For that matter, if there is someone else that is unprepared at the start of rehearsal, try to be professional. Don't complain, just do your job, and trust that if action needs to be taken, the company will take care of it. There's too much gossip already in this industry, don't indulge in it yourself. Just be the amazing professional you are, and let everything else fall where it may.



There is something else to be mentioned here: prompters. This only comes up in the very largest of opera houses. A "prompter" in this case is a person, who sits in a "prompter's box" offstage, or in the orchestra pit. He or she calls out your next line at you just before you sing it. The prompter cannot be heard from the audience, due to the acoustics of the theater. However, if there happens to be a prompter (again, this is very rare!), you are still expected to be memorized, especially if you consider how much you are being paid at that high of a level. Show up without knowing your stuff there, and you'll be out of a job in a heartbeat, with a dozen other people that they can call on to replace you. The prompter is not there to support a lack of preparedness; he's there only as a safeguard. Personal note: I have never had a prompter.



Here's a confusing one: Concert Opera. This is where you're singing opera, but there are no costumes, few or no props, and minimal or no staging, beyond standing and sitting. In most cases, these are "on-book" - but you should probably clarify with the company beforehand. Here's a warning sign: if the company is calling it "semi-staged", they may be expecting you to be memorized, as if it were a fully staged opera.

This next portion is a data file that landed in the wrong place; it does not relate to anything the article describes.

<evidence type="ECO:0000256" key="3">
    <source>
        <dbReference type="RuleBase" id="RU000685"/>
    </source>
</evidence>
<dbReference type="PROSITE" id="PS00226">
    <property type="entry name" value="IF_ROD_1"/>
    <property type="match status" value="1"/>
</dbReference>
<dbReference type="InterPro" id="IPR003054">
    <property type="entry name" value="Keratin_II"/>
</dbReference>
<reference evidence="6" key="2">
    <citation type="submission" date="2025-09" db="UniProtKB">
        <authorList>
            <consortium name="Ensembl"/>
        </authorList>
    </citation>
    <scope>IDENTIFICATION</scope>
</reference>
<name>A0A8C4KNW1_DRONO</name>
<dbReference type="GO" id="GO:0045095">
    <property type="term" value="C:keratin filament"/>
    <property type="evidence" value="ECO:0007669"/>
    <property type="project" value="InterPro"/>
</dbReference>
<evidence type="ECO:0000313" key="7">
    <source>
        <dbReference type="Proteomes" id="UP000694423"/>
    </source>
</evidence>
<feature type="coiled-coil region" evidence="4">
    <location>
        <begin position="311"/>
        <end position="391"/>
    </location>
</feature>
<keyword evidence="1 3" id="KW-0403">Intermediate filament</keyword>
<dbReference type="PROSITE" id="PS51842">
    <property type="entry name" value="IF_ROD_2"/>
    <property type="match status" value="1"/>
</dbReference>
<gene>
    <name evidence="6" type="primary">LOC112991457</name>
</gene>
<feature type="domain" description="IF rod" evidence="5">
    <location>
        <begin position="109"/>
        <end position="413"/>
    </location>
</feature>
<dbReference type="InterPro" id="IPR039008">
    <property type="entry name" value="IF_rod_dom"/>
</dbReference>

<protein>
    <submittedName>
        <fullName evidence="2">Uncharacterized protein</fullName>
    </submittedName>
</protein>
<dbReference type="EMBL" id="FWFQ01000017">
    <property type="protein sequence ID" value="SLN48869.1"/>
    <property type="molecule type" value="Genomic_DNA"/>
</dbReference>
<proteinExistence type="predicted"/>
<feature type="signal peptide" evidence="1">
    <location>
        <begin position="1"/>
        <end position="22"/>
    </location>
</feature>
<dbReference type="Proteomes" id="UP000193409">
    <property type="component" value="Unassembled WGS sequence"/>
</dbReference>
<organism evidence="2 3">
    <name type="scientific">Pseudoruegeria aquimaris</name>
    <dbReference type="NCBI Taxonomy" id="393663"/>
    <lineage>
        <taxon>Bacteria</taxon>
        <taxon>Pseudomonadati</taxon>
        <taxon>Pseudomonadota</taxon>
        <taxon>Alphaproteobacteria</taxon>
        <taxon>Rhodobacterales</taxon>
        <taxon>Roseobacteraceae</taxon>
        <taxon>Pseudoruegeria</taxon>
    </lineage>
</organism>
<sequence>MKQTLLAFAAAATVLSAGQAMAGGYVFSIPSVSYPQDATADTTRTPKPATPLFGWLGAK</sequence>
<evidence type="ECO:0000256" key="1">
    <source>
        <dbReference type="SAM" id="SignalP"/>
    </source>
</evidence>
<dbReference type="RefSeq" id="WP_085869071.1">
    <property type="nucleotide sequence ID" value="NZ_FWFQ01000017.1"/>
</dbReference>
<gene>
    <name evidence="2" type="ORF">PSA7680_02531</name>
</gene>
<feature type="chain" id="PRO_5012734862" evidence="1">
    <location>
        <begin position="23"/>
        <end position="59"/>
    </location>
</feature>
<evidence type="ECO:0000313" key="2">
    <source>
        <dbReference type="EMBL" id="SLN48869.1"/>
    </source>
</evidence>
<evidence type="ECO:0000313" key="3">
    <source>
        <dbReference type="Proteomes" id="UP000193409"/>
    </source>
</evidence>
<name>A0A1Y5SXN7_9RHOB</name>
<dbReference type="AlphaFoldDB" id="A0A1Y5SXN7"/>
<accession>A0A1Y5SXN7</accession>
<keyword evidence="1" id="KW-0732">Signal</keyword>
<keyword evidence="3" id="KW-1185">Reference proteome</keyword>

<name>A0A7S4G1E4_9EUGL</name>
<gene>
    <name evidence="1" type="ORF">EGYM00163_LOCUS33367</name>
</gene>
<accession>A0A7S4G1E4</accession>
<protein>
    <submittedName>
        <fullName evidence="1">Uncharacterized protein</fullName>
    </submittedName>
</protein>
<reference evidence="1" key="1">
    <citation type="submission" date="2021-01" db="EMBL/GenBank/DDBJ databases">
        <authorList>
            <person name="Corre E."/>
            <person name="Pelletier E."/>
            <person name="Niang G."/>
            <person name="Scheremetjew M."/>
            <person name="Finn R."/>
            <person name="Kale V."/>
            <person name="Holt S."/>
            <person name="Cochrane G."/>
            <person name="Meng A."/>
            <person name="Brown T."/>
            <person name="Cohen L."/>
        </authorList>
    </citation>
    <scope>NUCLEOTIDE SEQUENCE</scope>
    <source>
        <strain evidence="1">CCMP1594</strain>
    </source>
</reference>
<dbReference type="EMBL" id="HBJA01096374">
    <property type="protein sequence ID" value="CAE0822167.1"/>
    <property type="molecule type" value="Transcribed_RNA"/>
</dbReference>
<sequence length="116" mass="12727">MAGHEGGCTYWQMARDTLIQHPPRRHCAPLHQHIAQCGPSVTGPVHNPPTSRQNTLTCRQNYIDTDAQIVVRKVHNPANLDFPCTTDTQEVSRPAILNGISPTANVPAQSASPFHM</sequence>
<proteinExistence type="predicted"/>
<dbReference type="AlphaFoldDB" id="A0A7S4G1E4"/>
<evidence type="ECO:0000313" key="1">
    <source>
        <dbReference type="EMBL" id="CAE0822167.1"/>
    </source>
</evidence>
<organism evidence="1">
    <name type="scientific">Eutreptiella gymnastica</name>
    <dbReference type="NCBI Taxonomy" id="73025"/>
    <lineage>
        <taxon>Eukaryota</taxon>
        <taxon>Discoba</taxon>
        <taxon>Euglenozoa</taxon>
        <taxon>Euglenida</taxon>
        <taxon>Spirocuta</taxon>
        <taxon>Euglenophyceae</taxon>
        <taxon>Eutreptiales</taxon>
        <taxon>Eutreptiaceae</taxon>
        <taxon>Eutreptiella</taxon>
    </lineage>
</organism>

Being "off-book" is the expectation when singing contests and auditions. This includes contests where you are singing art song, music theater, and opera contests. An example (at least here in WA state) at the high school level is Sole/Ensemble, but it's true at all levels.



Recitals are also sung memorized. The biggest difference between recitals, which are memorized, and concerts, which are not, is basically focus. If you are a central, featured singer, if the performance is about you, then it is a recital, even if an orchestra is present. If however, you are joining another group to perform some larger work with other singers (solo and choral), then it is a concert.



Finally, choral work is almost always on-book. The only exception to this might be some specialized group that does a lot of choreography. The best example that I can think of here is a Barbershop chorus, or certain, specialized, "spectacle" professional touring groups, like Anùna, or some caroling groups.

Did I miss any?

In Part 2, I will be discussing my own, personal habits for memorization. Part 3, however, will be exclusively on others' techniques and tricks. So send me your comments, tricks, and tips!